*** I have made a stonesetting for her inside. I've been sitting all night, watching the darkness come, and the stars twinkle in the sky, unable to move, unable to let go of the body in my arms, getting colder and colder with every hour. But then morning came, and while the sun rose, I have been dragging the stones to her final bed, while my head is strangely empty and the bird in my heart quiet. It still is. It doesn't flutter anymore. Pictures swirl in my chest instead, they are like little imps having opened my chest, putting sugar on my heart and sucking at it like on a lollipop. And the whole time she lies there, under the bearskin, as if sleeping. And it happens quite a few times during the night that the bonfire I have lit to keep myself warm, fools me with its flickering. And I think I can see - just out of the corner of my eye - that she is moving. But she never moves. I have cut a Mielikki figurine out of a piece of knucklehead trout. It is crude and the whole time I think how much better it would have been if Regis had been here to do it. But he isn't. His old bones hurts and he have his home in Waterdeep now, with Colson and her husband.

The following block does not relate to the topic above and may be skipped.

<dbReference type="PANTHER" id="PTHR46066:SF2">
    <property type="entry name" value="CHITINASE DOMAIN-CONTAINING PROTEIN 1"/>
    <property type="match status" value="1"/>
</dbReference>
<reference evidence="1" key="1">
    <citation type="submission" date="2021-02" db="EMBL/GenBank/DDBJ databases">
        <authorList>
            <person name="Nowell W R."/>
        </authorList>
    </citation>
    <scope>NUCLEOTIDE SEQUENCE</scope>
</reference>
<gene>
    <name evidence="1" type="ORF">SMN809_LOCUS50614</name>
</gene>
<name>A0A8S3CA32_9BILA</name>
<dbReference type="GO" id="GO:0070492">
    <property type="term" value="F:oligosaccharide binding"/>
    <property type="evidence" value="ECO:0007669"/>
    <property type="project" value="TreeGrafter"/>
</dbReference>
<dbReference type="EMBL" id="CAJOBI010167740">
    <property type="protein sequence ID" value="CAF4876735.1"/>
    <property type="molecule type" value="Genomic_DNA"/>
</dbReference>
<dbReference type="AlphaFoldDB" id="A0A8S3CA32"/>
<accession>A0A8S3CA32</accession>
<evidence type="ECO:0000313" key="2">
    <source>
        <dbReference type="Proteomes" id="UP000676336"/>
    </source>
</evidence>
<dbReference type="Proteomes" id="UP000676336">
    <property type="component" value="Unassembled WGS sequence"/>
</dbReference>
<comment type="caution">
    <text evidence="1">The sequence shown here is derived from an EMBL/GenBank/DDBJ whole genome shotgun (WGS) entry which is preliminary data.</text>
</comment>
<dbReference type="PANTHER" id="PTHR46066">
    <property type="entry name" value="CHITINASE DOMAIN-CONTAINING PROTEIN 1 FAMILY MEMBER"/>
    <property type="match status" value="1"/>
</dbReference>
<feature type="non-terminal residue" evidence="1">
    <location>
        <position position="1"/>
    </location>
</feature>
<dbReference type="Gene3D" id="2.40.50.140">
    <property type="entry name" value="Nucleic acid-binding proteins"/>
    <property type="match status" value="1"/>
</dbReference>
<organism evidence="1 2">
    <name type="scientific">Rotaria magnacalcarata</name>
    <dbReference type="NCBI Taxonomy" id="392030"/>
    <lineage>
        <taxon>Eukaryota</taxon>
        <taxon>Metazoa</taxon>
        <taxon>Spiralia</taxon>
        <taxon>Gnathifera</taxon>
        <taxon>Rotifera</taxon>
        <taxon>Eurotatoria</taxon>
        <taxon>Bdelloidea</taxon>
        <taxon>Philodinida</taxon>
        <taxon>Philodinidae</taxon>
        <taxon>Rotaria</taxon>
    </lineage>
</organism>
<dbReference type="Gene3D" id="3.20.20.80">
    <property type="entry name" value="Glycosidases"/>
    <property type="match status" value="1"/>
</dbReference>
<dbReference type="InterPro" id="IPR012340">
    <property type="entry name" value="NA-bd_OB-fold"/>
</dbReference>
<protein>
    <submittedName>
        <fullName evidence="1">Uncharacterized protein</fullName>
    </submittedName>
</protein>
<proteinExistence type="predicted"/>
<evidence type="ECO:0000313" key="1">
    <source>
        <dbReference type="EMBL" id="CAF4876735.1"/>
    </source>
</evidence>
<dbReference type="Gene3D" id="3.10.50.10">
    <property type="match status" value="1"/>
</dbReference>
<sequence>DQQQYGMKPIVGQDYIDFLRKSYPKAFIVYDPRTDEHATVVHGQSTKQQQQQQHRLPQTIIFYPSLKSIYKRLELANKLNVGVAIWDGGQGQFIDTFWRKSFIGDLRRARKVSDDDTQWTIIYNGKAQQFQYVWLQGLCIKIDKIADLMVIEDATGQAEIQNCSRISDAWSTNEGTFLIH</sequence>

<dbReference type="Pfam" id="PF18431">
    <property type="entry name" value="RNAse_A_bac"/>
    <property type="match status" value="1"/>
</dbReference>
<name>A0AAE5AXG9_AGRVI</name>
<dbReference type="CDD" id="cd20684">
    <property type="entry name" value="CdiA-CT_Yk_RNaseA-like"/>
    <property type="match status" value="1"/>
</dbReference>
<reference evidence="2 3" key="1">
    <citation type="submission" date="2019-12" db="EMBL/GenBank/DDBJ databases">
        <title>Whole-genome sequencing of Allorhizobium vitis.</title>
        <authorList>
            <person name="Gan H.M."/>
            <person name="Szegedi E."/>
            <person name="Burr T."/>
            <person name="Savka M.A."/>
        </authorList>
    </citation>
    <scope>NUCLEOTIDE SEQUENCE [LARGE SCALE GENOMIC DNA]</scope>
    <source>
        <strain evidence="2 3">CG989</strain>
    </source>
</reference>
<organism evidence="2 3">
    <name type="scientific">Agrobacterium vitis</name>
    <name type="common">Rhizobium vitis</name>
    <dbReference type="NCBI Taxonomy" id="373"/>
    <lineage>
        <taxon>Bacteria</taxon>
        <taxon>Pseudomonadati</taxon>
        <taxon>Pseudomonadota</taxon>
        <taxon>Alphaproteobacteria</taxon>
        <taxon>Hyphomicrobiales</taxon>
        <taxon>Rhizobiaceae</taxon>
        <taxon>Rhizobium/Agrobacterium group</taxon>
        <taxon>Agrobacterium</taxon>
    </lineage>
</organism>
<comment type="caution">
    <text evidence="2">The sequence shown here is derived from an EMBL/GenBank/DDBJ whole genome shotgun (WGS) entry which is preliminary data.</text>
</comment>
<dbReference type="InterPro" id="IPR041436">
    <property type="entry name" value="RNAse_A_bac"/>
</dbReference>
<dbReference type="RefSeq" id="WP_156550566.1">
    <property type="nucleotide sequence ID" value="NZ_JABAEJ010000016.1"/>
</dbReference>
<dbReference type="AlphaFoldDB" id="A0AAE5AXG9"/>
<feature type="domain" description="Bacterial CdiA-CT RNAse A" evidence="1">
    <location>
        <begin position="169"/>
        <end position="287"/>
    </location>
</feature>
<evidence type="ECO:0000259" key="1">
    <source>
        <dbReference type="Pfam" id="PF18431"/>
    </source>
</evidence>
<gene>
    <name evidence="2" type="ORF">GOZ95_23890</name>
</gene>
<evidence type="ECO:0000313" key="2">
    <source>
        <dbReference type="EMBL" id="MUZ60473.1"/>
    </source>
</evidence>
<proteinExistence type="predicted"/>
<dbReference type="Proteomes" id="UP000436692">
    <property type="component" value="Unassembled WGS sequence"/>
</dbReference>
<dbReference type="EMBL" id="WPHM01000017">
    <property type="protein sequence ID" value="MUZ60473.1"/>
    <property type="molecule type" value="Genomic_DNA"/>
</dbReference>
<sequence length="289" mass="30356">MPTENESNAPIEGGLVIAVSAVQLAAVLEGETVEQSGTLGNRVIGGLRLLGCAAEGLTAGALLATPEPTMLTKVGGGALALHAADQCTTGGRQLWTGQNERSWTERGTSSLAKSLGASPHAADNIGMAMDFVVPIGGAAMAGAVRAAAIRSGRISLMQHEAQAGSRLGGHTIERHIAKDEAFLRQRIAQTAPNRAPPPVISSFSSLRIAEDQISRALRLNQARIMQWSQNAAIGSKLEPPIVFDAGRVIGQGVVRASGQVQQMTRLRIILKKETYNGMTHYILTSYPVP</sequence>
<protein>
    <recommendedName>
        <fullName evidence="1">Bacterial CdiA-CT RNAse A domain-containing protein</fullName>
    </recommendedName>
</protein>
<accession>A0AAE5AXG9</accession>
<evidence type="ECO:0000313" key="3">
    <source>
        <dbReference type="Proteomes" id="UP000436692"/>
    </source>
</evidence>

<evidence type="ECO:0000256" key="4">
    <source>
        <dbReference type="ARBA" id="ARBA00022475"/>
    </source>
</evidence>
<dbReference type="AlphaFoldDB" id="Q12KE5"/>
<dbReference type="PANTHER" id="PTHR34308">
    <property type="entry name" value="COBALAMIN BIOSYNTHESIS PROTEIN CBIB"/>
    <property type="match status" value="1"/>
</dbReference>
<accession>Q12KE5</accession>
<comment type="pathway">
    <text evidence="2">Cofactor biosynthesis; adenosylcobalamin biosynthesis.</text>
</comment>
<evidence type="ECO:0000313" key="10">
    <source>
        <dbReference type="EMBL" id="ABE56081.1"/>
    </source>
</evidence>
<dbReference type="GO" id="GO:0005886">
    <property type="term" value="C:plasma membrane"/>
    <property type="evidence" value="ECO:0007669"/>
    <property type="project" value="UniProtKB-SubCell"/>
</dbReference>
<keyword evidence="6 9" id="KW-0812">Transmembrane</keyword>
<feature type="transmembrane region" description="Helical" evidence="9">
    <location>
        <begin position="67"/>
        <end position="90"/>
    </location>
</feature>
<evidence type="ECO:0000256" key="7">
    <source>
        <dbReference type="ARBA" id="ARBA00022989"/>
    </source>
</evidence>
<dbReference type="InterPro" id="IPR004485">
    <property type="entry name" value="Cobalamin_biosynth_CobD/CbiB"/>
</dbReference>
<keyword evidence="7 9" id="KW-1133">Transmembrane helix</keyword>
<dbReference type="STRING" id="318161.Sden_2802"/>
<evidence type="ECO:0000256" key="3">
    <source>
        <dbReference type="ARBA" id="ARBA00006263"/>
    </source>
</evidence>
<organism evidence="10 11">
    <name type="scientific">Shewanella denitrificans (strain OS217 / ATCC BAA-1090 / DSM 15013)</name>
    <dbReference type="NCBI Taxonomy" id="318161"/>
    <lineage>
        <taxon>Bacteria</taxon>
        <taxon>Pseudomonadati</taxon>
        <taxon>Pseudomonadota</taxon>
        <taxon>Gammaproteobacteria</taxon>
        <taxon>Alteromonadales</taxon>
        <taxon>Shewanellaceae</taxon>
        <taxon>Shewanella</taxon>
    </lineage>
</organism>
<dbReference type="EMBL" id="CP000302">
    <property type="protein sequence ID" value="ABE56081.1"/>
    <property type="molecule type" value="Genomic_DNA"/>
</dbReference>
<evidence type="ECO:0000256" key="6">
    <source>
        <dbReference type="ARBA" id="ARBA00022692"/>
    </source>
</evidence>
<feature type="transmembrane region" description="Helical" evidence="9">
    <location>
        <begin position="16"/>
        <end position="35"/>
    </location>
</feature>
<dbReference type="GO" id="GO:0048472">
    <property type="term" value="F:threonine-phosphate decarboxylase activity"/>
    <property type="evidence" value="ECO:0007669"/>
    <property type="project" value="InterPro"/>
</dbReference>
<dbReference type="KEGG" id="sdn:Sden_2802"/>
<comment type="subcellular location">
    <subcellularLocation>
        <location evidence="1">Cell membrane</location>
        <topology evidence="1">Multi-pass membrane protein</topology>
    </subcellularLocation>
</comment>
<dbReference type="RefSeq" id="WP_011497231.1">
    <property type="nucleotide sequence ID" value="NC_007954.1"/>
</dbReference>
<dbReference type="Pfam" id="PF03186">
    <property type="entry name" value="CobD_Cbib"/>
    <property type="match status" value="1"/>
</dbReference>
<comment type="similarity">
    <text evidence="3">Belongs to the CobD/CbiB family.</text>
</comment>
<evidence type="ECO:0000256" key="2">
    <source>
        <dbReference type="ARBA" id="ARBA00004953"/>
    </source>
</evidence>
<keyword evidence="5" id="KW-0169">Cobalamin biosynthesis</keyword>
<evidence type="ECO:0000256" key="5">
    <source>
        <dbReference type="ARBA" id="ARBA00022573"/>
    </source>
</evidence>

The sun is setting once again before I'm finished. The wind is whispering, howling amidst the mountaintops as I take in the wiew from the cave opening one final time, having my belongings packed and waiting for me beside me, rested against the wall. Uphere though, just around this place, the wind seems silent and calm. I stare out at the melting fields, the snow turning into water and drip- drip-dripping everywhere. The planes are waiting me again, and beyond them, an old halfling, and then, maybe, the sea. Yes maybe. And then, pushed by some force of nature, I start plodding down the narrow rocky path down the slope of the mountain, leaving behind the stonesetting, and atop of it the symbol of Mielikki, guarding it patiently. Patient as she always were. And I know I will never see the wiew of Bruenors Climb again.

Marie, 08.09.02